Depending on where you look the Pastoral Letter about the General Election from the Archbishops of Canterbury and York has been both praised and criticised. The Daily Mail is excited that the Bishops have seen the light and abandoned trendy leftie causes. So a thumbs up from the Mail which is surely a bit of a worry in itself. In today’s Guardian there is an article gently chiding the Bishops for not being bold enough in their call to Christians to take their responsibilities seriously – Come on bishops, be bold. Promote some real Christian principles, because Anglicans are, according to YouGov, almost twice as likely to vote Conservative as Labour, which suggests that they haven’t quite got the hang of their own religion (Michele Hanson). And all this from an atheist.
A more incisive and focussed criticism of the Archbishops’ Letter comes in two responses from Alan Storkey, former chair of the Movement for Christian Democracy and author of Jesus and Politics and in the form of a letter from the Rev’d Al Barrett, a priest in the West Midlands, and signed by many others as well.
I’ll leave you to read those responses if you wish to, although I do recommend them, but here are my own reflections on what the Archbishops wrote to us.
My first feeling about the letter is that it is profoundly bland (if such a thing is possible). It lacks any sense of boldness or challenge to those seeking office, or to those whose responsibility it is to elect them. However you look at it there are huge issues facing our society today and addressing those issues will require boldness and imagination from our political leaders. Modern politicians, it seems to me, are not keen to exhibit such qualities. They appear to seek our votes not based on their policies but upon how competent or telegenic they appear. We’ve not seen the manifestos yet but it seems that the Tories are likely to make few commitments to policy and although Labour and the Liberal Democrats are likely to make more promises that is surely in the expectation that they will be in no position to deliver what they promise.
The Archbishops appear to accept that the way to deal with poverty in our society is not through policy but through charitable work (or what they call service-delivery) and praises Christians and others for that, their contribution and that of other denominations and faiths to the well-being of the nation is immense – schools, food banks, social support, childcare among many others – and is freely offered. The Archbishops stop short of challenging those who are seeking our votes to make a difference to this, there is no questioning why food banks, for instance, are necessary (and political comment seems to have moved on from denying that they are necessary to seeing them as signs of a caring society and are happy that government is not being challenged to make them unnecessary). There is no mention of how vital it is that education should be seen as a necessary investment in the future of our nation and, indeed, the world. The same might be said of health and social care.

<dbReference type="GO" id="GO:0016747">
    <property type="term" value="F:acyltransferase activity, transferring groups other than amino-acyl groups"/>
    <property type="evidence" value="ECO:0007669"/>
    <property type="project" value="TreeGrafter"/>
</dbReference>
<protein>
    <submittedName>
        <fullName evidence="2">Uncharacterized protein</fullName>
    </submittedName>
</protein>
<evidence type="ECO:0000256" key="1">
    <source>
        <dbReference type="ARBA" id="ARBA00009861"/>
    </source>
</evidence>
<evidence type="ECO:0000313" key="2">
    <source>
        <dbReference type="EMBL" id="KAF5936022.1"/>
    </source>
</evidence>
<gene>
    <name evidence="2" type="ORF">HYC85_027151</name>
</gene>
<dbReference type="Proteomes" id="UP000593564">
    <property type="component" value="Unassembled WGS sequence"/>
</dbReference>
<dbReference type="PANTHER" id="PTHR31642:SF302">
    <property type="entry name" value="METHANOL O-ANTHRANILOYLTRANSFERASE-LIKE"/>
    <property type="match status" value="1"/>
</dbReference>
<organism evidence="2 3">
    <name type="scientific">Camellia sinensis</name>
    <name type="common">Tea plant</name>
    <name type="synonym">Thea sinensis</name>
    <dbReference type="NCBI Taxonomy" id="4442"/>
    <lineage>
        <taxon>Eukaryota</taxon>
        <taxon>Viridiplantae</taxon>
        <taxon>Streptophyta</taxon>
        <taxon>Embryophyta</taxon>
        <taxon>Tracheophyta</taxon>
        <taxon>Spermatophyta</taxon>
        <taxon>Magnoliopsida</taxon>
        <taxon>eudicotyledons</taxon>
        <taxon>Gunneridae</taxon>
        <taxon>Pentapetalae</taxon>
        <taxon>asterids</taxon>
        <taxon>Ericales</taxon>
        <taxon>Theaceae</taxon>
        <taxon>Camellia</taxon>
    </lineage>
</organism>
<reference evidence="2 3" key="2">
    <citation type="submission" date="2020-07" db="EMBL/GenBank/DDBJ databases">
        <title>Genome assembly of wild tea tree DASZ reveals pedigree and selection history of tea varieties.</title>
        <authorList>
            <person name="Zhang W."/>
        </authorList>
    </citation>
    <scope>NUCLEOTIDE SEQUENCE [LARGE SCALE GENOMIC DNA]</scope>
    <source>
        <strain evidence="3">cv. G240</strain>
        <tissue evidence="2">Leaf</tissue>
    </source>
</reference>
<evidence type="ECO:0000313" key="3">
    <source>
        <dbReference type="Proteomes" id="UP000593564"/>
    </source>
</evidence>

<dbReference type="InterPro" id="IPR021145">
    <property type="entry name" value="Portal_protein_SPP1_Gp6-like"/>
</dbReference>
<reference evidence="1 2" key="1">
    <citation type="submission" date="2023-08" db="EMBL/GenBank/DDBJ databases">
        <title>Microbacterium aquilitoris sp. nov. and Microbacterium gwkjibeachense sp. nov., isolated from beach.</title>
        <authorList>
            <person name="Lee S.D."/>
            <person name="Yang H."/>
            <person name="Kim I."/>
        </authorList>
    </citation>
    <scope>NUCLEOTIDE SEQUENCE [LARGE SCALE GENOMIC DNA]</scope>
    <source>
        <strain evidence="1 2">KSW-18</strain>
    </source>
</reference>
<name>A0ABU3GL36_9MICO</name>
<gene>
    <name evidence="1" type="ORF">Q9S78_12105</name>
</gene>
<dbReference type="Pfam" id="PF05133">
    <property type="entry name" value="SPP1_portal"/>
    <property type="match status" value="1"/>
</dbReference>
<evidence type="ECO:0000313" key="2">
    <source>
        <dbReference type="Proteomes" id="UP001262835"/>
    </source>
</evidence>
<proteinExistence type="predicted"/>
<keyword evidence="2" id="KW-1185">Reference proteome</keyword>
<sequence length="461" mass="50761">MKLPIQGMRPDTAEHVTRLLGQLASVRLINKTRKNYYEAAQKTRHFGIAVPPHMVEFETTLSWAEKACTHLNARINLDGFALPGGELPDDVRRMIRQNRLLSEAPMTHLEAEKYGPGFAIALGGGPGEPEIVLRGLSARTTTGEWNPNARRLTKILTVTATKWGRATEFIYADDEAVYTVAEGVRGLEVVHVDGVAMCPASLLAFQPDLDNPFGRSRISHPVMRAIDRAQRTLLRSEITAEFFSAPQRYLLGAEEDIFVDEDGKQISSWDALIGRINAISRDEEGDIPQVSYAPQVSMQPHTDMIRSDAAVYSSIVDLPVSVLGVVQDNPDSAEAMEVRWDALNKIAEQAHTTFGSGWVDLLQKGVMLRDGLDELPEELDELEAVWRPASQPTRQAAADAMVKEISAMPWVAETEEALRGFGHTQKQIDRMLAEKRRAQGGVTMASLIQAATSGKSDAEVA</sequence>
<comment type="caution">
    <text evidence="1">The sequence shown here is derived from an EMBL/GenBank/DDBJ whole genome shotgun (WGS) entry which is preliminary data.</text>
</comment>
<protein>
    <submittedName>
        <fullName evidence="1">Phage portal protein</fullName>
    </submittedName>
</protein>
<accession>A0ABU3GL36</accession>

They almost completely dodge the issue of the divisions within our society and how those might be healed. How Christians might consider the fact of our leaving the European Union is not explicitly mentioned at all. There are no questions about how the possible break up of the United Kingdom might be avoided. The divisions between north and south, or how government appears to be focussed on the capital and the implications of that on the regions are not acknowledged.
And finally, rather alarmingly, God is mentioned only twice (in the preamble) and Jesus not at all. That’s strange, it is a letter to the faithful not to society at large (at least that’s who it’s addressed to). Jesus had quite a lot to say about social justice and the prophets in the Old Testament were also vocal about the need for social justice – care for the poor, elderly and vulnerable, hospitality to the stranger and the refugee. All of this lies at the core of our religion.
The feeble message of the letter appears to be:
There is to be a General Election. It’s really important. Christians should take a full part in it. At the very least they should vote and, perhaps, encourage others to do so. They might want to help with the campaigns of one or other of the parties. There are lots of issues but they’re too complicated or likely to become controversial if we say too much.
Of course the Archbishops need to be careful and sensitive. They know that Christians hold widely differing views about politics as much as anything else. They wouldn’t want to be telling us how to vote. But they might have drawn our attention to the teaching of Jesus and done a proper critique of the reality and importance of the issues facing our society.
This is simply not good enough.